a few thoughts
And so, as another brown trout season passes, it is time to take stock. As far as fish numbers are concerned it was an average season for me. No massive baskets of trout but I did manage a rather nice fish, by my standards anyway! More of that later. I was fairly pleased overall with my casting, accuracy and presentation both improving in the process. And, on a number of different occasions, I managed to put out a reasonably consistent line during tricky conditions, so progresses being made there too. And of course, there was the extra bonuses that helped me appreciate my season all the more: seeing the ospreys, frogs, toads, a newt (!), sedge, chrionomids, olives, dragon flies, damsel flies, crane flies, alder flies, heather flies, deer and yes, even the sheep! Appreciating just being out of doors in the fresh air and experiencing all the variations of weather conditions, often in just a few hours! The conversations with fellow anglers and even just a quiet moment enjoying a cup of coffee and a sandwich by the water. Not to mention overcoming tactical problems, trying new flies and of course appreciating the trout themselves. Over the years I have come to appreciate my fishing and my fishing season more as each one comes and goes.
My most consistent fly of the season (for numbers of trout caught) was what I call my Fiery PTN which beat my second most consistent fly of the season, the Black Spider, by just a single fish!
Interestingly, the Fiery PTN took all its fish in the first half of the season while the Black Spider caught more steadily but over the entire season.
The Fiery PTN accounted for a number of fish, the largest I think was around 40cm. It seems to do quite well during olive hatches and also on grey, drizzly days when there are no olives in evidence.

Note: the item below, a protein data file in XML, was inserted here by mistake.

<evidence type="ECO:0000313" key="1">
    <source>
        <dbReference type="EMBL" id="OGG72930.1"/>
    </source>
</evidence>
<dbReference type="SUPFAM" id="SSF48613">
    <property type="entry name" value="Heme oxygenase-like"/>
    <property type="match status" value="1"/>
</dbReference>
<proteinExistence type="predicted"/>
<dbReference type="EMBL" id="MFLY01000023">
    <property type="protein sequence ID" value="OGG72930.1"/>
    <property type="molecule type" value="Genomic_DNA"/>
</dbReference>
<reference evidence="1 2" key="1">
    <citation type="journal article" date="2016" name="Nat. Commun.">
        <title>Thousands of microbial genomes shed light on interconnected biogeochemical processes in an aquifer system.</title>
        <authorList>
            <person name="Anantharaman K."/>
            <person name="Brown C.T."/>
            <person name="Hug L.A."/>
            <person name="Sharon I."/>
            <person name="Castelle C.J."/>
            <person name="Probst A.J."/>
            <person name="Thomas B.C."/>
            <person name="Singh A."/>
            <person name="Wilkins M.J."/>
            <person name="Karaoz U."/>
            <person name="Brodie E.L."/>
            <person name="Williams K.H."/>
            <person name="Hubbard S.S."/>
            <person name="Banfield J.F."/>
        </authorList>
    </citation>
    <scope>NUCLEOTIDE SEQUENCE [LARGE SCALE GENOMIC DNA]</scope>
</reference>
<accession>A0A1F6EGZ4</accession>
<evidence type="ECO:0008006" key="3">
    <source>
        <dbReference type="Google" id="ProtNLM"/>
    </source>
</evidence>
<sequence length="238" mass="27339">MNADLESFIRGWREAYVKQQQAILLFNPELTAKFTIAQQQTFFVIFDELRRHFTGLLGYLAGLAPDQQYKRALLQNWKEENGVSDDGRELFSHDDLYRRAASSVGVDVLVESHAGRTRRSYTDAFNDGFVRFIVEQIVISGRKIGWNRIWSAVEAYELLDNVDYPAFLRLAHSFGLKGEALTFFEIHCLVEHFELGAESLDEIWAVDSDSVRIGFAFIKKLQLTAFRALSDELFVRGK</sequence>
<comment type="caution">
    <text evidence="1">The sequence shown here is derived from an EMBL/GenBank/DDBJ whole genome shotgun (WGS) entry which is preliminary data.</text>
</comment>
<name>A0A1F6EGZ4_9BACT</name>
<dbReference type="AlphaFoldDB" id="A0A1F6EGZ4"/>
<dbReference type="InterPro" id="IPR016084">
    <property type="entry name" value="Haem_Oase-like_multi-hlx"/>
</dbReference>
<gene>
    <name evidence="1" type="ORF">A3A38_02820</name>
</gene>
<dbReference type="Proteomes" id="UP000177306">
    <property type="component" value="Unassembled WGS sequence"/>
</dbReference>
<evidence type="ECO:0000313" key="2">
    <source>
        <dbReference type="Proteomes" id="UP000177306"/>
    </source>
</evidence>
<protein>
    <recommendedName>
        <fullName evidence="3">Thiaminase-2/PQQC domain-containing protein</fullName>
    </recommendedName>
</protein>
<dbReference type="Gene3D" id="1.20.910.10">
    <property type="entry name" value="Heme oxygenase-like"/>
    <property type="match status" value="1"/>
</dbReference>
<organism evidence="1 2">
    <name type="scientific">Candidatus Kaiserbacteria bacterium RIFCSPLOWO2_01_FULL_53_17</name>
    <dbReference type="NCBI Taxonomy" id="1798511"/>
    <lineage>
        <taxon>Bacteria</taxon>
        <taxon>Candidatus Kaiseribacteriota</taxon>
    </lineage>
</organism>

It was however a Bibio which tempted the biggest brown trout during the last few weeks of the season. It was a real honour to catch that fish and I will remember it for a long time. The trout measured 47cm and I estimated it to be around 2lb, possibly a bit more. It was a strong, deep, broad fish and it really was in good condition. The barbless fly was removed while fish was in the net, a quick photo and I admired the fish as it rested prior to swimming off strongly as I released it back into the loch. I needed a cup of coffee afterwards to steady my nerves before continuing my session!
Perhaps a bit early yet, but my initial thoughts for next season are to tie and fish palmered/bumble type flies a bit more than I have been of late. That could be an excuse to buy some new fly tying materials… I also fish a few places where the back-cast is space limited and where you still need to put a reasonable amount of line out, so I think a rocket taper line may just find its way onto my list destined to Santa too!